Can't Sleep

Can't Sleep

by Chris Raschka

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With soothing and sweeping blues and yellows and a lyrical, simple text, Chris Raschka shows a little dog who can't sleep. As his brother, and then parents all Fall asleep, the moon stays awake and comforts the little sleepless dog.


With soothing and sweeping blues and yellows and a lyrical, simple text, Chris Raschka shows a little dog who can't sleep. As his brother, and then parents all Fall asleep, the moon stays awake and comforts the little sleepless dog.

Editorial Reviews

Publishers Weekly - Publisher's Weekly
A wakeful pup watches and listens as his brother, his mother and his father settle down for the night. Assured that "the moon will stay awake for you" after his family has fallen asleep and he's feeling frightened and lonely, he, too, finally drops off. In the morning he returns the favor as the moon goes to bed, and it's the young dog's turn to stay awake and keep her safe. With just a few strokes of his brush, Raschka (Yo? Yes!), an almost visionary minimalist and a master of whimsy, outlines the sleeping household, and sets the story asail across a nighttime sky of peaceful blue. One by one, as the faithful glowing moon looks on, the household lights go out and the twinkling stars emerge. The prose is hushed, both soothingly repetitive and restrained, and the comforting images-the moon kissing the sleeping pup goodnight, for example-will linger on longer after the book is closed. Ages 2-6. (Sept.)
Children's Literature - Marla Frenzel
This book will comfort the bedtime fears of the toddler-preschool set. When the whole family goes to bed, the moon is always there, keeping watch ever everyone. The moon stays awake until everyone is sleeping and keeps everyone safe. When morning comes, however, the moon goes to sleep and the children may then stay awake to keep the moon safe. This final exchange of places will delight the youngest ones, making them feel as important as the moon. The illustrations in bright watercolors, mostly blues, keep the book from being too scary and dark, even as it talks about the nighttime.
Children's Literature - Marilyn Courtot
Kids, just like adults, sometimes have difficulty falling asleep. For them, the noises and shadows of night can be a little scary. Raschka paints a soothing picture and offers a poetic text for those getting ready to drift off but who just can't seem to get to sleep. A blue background rather than the more frightening black of nighttime fills most of the pages. There are small insets bathed in the yellow glow of moonlight--for it is the moon who is constantly attentive while little ones listen to the nighttime sounds of a brother snoring and parents preparing for bed. Sleep finally comes, and after watching out for everyone, the moon goes to bed during the day, and we are asked to watch out for her and keep her safe. Raschka's simple strokes and splashes of color produce illustrations of surprising complexity and emotion. The original picture book works equally well in this new board book format. 1999 (orig.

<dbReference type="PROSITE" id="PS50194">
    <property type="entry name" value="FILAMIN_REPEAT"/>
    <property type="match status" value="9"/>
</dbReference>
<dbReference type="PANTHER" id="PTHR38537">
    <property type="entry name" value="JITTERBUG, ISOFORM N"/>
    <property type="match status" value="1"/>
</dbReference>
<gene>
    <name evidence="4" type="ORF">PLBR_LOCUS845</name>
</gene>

School Library Journal
PreS-KRaschka's minimalist watercolors feature a benign full-moon looking down upon a small brown dog who's having trouble getting to sleep. The bedrooms (represented by yellow squares placed on a deep blue page) shine like lit windows, allowing readers and the moon to watch as each family member prepares for bed. As brother, mother, and father fall asleep, the lights go out and they become one with the night, leaving the youngest awake, lonely, and a bit afraid. But the moon hovers over the dog-child and promises to stay awake, keeping watch over him as he drifts off to sleep. In the morning, the dog repays the favor and keeps the moon safe. The careful layout of text and illustration adds greatly to the mood and poetic rhythm of this enchanting bedtime story. Some simple lines, various geometric shapes, and repeated phrases are transformed into a soothing lullabye that can be read to one special child or to a small group.Karen K. Radtke, Milwaukee Public Library
Kay Weisman
A young dog with insomnia listens as his older brother, mother, and father prepare for bed. They are unaware of his nighttime fears, but he takes comfort from the moon outside his window, knowing that it "will stay / awake for you / until you too / are sleeping." The pup also realizes that he will be able to repay the moon's kindness: "When morning comes / the moon will go / to bed. Now you may stay awake / and keep her safe." Raschka's simple watercolor illustrations feature a prominent yellow moon against a soothing blue background. Indoor scenes, set in yellow, windowlike squares, keep children aware of who is still awake in the house. As the night and the story progress, the moon travels across the page, finally kissing its canine charge as he falls asleep. A calming bedtime read, this will be popular at story hours or at home.

Product Details

Scholastic, Inc.
Publication date:
Edition description:
Product dimensions:
10.03(w) x 9.07(h) x 0.32(d)
Age Range:
2 - 5 Years

Meet the Author

Chris Raschka is the Caldecott Award-winning illustrator of A BALL FOR DAISY and THE HELLO, GOODBYE WINDOW. He is also the illustrator of YO! YES? (which won a Caldecott Honor), SOURPUSS AND SWEETIE PIE, CHARLIE PARKER PLAYED BE BOP, and FARMY FARM. He lives with his wife and son in New York City.

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